What if there was a useful tool, like Fitbit, but for the brain, that could help motivate us all to integrate daily practices of brain health into our lives by measuring our level of activity engaging in therapy, sleep, prescribed medications, and stress relieving activities…Brainfit, anyone? We need more ways to encourage people to take care of and love their brains (and not in a zombie way). We talk about loving our bodies, so why not talk about how to better love our brains.

As I talk with people across the country about mental illness and my book Blessed are the Crazy: Breaking the silence about mental illness, family and faith, one thing I know for sure: even though we have come a long way in breaking the silence about mental illness, we are still too often reluctant and afraid to talk about it. I’m hopeful that conversations will continue to happen more and more because we need places where people can be educated, encouraged and embraced for who they are, regardless of brain status.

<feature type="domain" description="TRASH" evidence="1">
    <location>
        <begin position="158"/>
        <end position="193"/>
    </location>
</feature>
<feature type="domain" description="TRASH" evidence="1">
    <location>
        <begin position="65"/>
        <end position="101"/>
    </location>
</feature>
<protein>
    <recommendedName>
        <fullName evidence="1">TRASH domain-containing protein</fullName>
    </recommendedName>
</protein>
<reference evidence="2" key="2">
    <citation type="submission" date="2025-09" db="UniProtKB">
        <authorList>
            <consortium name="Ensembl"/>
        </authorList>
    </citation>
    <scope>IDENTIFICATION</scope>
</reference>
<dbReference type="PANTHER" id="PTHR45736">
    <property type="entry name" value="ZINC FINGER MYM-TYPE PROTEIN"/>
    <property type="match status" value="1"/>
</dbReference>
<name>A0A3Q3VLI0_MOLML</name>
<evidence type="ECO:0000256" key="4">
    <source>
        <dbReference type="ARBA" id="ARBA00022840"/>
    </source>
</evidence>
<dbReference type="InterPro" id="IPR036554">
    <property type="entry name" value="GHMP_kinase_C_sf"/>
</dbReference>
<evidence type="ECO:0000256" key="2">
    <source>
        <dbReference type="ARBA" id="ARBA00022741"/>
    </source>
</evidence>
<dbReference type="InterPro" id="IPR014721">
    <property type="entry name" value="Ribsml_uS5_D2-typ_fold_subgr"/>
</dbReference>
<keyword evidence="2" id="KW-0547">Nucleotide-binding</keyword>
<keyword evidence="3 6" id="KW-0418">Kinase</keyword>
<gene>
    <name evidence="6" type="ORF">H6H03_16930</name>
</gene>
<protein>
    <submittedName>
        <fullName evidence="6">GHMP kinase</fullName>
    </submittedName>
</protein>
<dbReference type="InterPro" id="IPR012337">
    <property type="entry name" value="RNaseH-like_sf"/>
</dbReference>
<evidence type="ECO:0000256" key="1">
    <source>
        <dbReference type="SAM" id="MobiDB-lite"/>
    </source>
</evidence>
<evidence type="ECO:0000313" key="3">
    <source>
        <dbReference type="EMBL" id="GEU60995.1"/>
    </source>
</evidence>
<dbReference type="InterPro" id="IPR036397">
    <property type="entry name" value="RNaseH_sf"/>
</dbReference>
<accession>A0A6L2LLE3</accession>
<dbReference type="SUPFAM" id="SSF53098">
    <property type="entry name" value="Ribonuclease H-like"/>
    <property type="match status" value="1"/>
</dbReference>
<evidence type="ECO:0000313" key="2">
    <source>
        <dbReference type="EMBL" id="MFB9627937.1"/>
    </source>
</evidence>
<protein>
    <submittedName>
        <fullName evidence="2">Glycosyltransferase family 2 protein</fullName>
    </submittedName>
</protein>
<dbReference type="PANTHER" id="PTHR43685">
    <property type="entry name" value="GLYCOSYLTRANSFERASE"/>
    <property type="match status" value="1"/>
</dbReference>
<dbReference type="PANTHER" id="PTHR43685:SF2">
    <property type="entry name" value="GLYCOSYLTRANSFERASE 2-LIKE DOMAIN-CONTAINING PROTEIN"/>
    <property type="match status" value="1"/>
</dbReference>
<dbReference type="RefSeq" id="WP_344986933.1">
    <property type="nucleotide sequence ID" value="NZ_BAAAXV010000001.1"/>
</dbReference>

So, for the love of brains, see a therapist, connect to a friend, take your meds if they help your brain, hold onto hope and share with someone your brain status. We’ve all got brains and they are all beautiful.